Canada GDP in April fell a record 11% as COVID-19 shutters economy

OTTAWA (Reuters) - Canada’s growth in April plunged a record 11% from March as businesses shut down to fight the coronavirus, Statistics Canada said in a flash estimate on Friday, and analysts said it was unclear how quickly the economy would recover.

FILE PHOTO: A view of Yonge and Dundas Square, as the number of the coronavirus disease (COVID-19) cases continue to grow in Toronto, Ontario, Canada April 8, 2020. REUTERS/Carlos Osorio

Gross domestic product in March fell by 7.2% from February, the most severe month-on-month plunge ever, although the decline was less than the 9% predicted by analysts. Statscan said the March and April decreases were likely the largest-ever consecutive monthly declines.

First-quarter annualized growth sank by 8.2% - the most since the 8.7% first-quarter decline in 2009, during the depths of the great recession. Analysts had expected a 10% drop. Market watchers expect second-quarter data to be worse.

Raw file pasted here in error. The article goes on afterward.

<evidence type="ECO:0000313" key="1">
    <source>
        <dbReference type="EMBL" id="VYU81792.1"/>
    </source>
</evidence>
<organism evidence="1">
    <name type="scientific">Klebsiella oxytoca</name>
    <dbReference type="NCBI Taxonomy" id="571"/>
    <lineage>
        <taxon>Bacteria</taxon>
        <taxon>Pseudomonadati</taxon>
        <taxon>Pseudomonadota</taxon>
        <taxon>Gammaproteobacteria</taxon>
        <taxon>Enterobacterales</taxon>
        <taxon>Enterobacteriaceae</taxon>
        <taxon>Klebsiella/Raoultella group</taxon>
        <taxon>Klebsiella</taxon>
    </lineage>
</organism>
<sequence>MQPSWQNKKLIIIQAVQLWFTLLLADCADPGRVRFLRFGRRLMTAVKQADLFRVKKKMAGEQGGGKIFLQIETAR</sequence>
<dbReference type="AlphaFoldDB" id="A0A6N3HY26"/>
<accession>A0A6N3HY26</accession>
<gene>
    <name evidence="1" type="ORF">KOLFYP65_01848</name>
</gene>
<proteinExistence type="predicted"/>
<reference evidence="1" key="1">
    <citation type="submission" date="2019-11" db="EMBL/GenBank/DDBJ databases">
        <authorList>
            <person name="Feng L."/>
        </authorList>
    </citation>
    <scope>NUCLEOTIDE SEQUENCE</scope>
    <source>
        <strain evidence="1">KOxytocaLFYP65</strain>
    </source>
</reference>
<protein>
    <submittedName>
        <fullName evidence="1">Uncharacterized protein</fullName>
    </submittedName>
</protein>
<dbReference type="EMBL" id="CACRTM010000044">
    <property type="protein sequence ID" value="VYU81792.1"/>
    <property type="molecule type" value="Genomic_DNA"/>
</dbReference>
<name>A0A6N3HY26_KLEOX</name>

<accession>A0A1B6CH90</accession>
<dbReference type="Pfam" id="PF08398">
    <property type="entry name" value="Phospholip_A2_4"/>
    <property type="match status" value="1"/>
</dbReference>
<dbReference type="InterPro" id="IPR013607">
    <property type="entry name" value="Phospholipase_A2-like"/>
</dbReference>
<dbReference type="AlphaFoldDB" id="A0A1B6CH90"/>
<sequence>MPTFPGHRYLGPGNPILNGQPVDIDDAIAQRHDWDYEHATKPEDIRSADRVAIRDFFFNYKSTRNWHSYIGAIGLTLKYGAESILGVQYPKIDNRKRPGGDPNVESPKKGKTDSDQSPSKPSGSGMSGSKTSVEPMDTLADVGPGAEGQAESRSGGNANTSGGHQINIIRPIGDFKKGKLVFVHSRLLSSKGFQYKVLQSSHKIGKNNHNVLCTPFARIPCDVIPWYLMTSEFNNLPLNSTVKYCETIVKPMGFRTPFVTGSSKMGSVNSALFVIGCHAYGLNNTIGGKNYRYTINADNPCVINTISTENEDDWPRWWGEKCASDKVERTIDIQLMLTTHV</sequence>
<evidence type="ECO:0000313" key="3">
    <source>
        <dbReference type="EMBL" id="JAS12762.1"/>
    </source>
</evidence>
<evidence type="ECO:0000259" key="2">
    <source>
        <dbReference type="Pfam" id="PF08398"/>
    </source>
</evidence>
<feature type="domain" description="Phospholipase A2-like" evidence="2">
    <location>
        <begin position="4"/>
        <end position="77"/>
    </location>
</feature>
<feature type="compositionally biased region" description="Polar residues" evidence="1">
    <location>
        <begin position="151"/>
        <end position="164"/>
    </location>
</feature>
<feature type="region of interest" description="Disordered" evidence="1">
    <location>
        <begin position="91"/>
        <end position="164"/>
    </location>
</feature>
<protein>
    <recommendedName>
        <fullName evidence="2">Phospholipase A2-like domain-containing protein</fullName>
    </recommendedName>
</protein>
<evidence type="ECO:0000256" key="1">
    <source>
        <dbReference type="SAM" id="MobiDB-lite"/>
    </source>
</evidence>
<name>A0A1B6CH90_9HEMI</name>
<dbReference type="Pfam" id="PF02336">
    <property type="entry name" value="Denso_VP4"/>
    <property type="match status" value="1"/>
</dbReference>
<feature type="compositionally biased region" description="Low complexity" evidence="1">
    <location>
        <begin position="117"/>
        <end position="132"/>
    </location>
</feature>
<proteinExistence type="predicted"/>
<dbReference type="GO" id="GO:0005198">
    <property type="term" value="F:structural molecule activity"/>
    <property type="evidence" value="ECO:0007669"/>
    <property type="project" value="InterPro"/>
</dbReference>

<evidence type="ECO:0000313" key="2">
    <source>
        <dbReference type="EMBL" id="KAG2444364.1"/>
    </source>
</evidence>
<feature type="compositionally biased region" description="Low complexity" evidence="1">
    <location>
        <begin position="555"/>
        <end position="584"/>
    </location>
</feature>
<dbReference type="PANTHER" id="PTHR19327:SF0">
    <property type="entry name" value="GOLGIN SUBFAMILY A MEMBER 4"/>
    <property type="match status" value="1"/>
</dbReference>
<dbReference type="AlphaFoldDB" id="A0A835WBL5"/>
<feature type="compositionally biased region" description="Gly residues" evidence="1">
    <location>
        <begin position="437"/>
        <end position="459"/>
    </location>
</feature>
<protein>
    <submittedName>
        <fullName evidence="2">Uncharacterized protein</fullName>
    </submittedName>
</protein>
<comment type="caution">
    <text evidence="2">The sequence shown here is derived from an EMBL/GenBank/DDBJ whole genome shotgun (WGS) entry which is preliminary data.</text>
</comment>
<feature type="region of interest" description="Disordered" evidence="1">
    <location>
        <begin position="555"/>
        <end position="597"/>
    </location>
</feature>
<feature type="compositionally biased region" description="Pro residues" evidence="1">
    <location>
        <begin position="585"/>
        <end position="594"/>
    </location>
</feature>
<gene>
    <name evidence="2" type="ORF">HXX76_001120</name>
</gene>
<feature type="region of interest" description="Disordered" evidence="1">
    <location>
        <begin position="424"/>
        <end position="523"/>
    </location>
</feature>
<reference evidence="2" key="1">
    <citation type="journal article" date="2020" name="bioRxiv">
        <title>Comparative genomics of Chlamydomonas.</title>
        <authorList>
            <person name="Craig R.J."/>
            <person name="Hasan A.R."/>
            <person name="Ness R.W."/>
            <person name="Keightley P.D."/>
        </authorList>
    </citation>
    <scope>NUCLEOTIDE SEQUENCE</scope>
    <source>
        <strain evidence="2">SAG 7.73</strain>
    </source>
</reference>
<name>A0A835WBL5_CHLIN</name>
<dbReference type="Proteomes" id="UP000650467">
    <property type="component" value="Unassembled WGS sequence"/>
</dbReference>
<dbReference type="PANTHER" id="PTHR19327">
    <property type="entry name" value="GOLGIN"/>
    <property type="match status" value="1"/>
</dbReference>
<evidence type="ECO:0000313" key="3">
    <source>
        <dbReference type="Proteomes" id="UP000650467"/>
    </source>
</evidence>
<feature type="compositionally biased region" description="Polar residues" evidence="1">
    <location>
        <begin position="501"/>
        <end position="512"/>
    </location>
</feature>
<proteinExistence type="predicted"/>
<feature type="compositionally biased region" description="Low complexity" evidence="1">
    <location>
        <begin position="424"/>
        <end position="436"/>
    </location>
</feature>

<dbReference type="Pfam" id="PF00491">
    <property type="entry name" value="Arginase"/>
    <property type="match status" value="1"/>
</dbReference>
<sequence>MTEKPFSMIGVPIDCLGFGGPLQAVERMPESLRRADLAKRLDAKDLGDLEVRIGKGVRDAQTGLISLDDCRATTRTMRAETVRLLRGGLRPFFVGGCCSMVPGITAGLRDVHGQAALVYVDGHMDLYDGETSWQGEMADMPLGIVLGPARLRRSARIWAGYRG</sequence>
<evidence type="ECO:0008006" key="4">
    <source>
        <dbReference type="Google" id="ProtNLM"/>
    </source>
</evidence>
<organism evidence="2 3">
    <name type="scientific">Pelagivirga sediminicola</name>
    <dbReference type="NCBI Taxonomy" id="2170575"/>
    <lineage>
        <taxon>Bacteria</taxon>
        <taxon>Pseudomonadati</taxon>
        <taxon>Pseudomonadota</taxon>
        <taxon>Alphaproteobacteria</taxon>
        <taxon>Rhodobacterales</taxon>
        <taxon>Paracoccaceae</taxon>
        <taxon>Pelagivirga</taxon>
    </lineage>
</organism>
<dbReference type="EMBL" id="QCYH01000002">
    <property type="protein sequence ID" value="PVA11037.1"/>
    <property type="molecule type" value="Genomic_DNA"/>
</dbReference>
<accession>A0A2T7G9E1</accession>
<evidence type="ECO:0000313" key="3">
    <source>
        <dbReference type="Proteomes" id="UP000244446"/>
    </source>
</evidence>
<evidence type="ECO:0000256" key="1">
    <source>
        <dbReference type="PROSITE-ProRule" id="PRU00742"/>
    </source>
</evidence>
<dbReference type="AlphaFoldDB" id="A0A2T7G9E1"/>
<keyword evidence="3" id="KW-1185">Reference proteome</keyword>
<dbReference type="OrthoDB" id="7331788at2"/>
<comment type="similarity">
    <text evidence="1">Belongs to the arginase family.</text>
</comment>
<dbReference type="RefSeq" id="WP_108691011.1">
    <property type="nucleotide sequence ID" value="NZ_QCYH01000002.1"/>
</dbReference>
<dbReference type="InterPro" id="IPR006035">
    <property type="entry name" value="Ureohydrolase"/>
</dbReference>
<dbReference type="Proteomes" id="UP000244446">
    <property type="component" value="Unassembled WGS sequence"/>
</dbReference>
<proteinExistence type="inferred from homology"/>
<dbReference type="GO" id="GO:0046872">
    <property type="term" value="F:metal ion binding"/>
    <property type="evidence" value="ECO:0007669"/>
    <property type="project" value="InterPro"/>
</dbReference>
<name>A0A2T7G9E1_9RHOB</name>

In recent weeks, most of Canada’s 10 provinces have taken measures to reopen slowly.

“The big question is how fast can the recovery be and there are wide uncertainty bands around how fast that can be, and that depends not just on economics but also on the spread of the virus,” said Nathan Janzen, senior economist at the Royal Bank of Canada.

Related Coverage

First-quarter household spending dropped a record 2.3%, as consumers stayed away from auto show rooms, clothing and footwear stores.

Andrew Kelvin, chief strategist at TD Securities, said the data “just doesn’t offer us any insight” as to how fast the economy might rebound.

The Canadian dollar weakened to C$1.3778 to the greenback, or 72.60 U.S. cents.

In response to the crisis, the Bank of Canada has slashed its key overnight interest rate to a record low and launched its first-ever, large-scale bond-buying program.

“Whether the economy declines 5%, 6%, 7% or 8% this year, it’s still an extremely challenging backdrop that’s going to require a lot of support from both monetary and fiscal policy,” said Doug Porter, chief economist at the Bank of Montreal.

Additional reporting by David Ljunggren in Ottawa and Fergal Smith, Moira Warburton and Nichola Saminather in Toronto; Editing by Nick Zieminski and Dan Grebler